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Gulf Coast Gardening: Crops for Small Spaces

Brought to you by Lowe's Creative Ideas

Wondering what edibles you can grow in a confined area in your Gulf Coast garden? Our regional gardening contributor shares some ideas.

lemon and slices
tomato plants in pots

By Mary Glazer

From apartment balconies to backyard gardens to micro farms, plant enthusiasts all ask the same question: Which crops grow best in small spaces? At first, my imagination visualizes Lilliputian-type crops, and hazy memories of Jonathan Swift’s book from the 1700s, “Gulliver’s Travels,” come to mind. But, luckily, I don’t grow crops that small.

For me, small spaces can be anything. Think a narrow flowerbed, a raised or elevated vegetable garden, or even a simple potted plant. But I like to mix it up a bit. I fill a 20-inch-wide pot with petunias in the winter, but as those annuals die off with warmer weather, I switch to tomato plants in the spring. Basil also grows well in pots.

For veggie growers with limited space, try Malabar spinach, shitake mushrooms, culinary ginger, or culantro, a totally different herb from fast-bolting cilantro. Culantro is a staple in Caribbean countries. This crop grows in organic soil and tolerates heat and sun, but it should be grown in a shady location for larger tastier leaves. Flavor-wise, it tastes like cilantro.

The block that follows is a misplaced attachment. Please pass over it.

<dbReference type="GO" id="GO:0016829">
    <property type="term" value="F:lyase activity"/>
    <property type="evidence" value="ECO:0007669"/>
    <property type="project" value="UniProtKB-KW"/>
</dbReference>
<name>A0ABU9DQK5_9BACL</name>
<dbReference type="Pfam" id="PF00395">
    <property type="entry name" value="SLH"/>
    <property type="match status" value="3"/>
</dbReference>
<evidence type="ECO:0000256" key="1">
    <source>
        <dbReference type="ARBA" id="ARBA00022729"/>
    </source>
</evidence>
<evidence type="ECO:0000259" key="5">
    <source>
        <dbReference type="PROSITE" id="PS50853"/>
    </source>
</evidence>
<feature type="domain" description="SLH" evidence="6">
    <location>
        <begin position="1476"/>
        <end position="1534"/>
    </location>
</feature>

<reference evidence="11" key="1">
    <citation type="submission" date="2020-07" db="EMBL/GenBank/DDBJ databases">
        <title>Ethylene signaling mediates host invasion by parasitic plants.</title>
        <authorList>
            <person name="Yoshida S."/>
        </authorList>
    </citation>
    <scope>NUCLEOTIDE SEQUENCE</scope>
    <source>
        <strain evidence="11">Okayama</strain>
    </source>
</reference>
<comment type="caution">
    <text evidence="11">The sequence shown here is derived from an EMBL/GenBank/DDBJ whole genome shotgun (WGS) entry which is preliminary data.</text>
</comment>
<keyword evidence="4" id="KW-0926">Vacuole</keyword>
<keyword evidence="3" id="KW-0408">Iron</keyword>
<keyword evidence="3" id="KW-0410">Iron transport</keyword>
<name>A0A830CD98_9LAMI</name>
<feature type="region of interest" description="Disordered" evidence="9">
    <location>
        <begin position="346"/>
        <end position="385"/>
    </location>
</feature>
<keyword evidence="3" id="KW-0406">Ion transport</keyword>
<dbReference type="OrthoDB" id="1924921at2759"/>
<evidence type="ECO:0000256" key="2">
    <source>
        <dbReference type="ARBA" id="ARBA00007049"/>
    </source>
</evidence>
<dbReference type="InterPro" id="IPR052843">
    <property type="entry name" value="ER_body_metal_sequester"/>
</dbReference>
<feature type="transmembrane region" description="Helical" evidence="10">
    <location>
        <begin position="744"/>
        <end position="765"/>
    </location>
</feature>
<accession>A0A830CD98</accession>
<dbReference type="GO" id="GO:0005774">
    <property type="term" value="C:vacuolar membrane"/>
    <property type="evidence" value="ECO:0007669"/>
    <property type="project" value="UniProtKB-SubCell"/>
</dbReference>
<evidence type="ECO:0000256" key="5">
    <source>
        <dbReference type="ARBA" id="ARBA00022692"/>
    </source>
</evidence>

Malabar spinach does well in hot, humid climates. Like many food crops, it needs full sun and an organic, well-drained soil. This is a terrific crop for a small space because can be grown on any vertical structure. Don’t be fooled by that diminutive young plant, however. It can grow to be 8 to 10 feet. I made the mistake of growing mine on a trellis next to a flowering vine. The two fought each other all season. The flower won.

Culinary ginger, not to be confused with its showy non-edible cousins, is a small, plain-looking plant that loves humidity.

shiitake mushroom on log

For shiitake mushrooms, all that’s needed is mushroom seedlings (spawn), a section of an oak log -- 3 to 4 feet in length -- shade, moist conditions, and time. Anywhere from six months to a year is required to produce this crop.

This Florida gal can’t resist mentioning one citrus tree: Meyer’s lemon. This dooryard fruit tree is thought to be a cross between a true lemon and a sweet orange, resulting in a less acidic flavor. As far as trees go, their mature height of 6 to 10 feet might fit the bill of a crop for a small space -- but don’t ask an inhabitant of Lilliput Island.